Monday, June 1, 2015

Know Your Rights Quick Take: Did The Patriot Act Really Expire?

ANAHEIM - This weekend, far from Southern California across the country, a political drama in Washington, D.C., played out resulting in a portion of the USA PATRIOT Act (The Patriot Act) to expire.

 photo Seal_of_the_United_States_Department_of_Homeland_Security.jpg.png
Seal of the United States Department of Homeland Security. Public domain.

Wait! I Thought The Whole Patriot Act Expired at 9 p.m. Southern California Time?

Despite some misconception in the media, and raving rants of certain lawmakers who never let a microphone and camera in their face go to waste, there was an impression that the entire The Patriot Act itself was going to expire. That was not the case.

So, What Really Did Expire?

What really expired, and what most of the debate was about, was Section 215, and, again, The Patriot Act as a whole did not expire.

What Does This Mean For You And Your Rights?

Well, as it stands now The Patriot Act itself, which is mostly permanent at this point, will still allow the government to get any information about anyone it wants for any reason, without a warrant, using National Security Letters (N.S.L.).

What Is The National Security Letters?

The N.S.L. is an administrative subpoena issued by the Federal Bureau of Investigation (F.B.I.) in authorized national security investigations "to protect against international terrorism or clandestine intelligence activities," according to the F.B.I.

The N.S.L. program goes back to 1978, but Section 505 of the Patriot Act, which has not expired, allows the use of the N.S.L.s when seeking information "relevant" in authorized national security investigations. This portion of the act also provides the Department of Defense (The Military) the ability to issue N.S.L.'s when their use is necessary to conduct a law enforcement investigation, counterintelligence inquiry, or security determination.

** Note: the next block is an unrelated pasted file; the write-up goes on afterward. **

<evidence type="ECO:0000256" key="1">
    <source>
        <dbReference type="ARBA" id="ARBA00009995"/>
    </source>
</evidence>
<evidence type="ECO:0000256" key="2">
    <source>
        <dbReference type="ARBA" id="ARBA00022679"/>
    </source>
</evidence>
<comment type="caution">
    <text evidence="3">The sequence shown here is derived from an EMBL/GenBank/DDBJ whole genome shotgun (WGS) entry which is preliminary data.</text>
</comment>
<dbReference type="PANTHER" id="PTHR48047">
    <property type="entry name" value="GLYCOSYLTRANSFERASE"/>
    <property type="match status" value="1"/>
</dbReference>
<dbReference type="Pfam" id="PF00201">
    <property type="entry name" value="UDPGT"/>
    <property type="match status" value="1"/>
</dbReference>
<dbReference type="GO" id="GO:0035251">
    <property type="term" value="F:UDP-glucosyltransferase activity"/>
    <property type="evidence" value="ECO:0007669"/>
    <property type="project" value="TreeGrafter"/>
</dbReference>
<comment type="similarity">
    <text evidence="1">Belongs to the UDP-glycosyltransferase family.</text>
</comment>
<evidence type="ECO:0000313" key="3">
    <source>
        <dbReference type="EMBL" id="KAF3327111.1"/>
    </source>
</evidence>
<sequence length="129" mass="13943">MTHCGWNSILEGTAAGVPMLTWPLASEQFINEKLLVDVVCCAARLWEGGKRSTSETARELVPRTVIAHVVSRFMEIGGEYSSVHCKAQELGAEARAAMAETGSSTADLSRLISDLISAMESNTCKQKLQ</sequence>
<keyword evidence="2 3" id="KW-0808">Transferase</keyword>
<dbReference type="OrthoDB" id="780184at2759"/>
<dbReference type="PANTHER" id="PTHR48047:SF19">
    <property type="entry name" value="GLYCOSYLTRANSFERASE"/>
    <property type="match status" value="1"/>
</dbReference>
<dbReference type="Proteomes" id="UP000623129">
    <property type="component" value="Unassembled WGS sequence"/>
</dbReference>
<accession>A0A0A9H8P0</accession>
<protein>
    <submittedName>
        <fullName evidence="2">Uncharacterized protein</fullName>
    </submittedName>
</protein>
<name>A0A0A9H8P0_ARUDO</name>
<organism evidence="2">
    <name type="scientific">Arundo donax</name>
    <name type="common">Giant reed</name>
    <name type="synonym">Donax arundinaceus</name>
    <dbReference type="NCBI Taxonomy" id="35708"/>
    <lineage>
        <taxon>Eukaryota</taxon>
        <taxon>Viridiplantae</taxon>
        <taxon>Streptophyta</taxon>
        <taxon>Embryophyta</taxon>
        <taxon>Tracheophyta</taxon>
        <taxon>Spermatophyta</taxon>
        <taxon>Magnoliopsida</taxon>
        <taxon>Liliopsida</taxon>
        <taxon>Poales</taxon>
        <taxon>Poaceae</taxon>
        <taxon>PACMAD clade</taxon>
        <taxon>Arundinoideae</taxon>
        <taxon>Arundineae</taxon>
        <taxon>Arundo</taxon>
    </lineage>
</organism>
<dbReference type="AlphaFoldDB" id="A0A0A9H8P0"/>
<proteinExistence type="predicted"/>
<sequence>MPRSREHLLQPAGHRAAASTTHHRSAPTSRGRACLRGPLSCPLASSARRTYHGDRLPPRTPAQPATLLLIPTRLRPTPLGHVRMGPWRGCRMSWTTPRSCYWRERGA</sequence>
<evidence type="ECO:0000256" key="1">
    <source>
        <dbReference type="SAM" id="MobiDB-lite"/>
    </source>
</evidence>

What's The Big Deal About The N.S.L. Program

When it concerns The Patriot Act the N.S.L. powers under 18 U.S.C. § 2709 were expanded. This portion of The Patriot Act allows N.S.L.'s served on communications providers, like telephone and Internet companies, which allow the F.B.I. to secretly demand data about ordinary American citizens' private communications and Internet activity without any meaningful oversight or prior judicial review.

What If My Communications Business Receives a N.S.L.?

Do not talk about it with your customers, because you can get into a lot of trouble. Why? As the law is written recipients of N.S.L.'s are subject to a gag order forbidding them from revealing the N.S.L.'s existence not only to customers, but to their coworkers, to their friends, or even to their family members.

Bottom Line...

Even with Section 215 expired the numerous alphabet soup government security agencies still have massive surveillance legalities and tools, like the N.S.L., to use against its citizens, suspected terrorists and known terrorists.

Our legal disclaimer: Information here about The Patriot Act and N.S.L. is for general information purposes only and should not be taken as any kind of formal legal advice for any individual case or situation. If you find yourself in some legal trouble, or your business is served with a N.S.L., contact an attorney for further help. 

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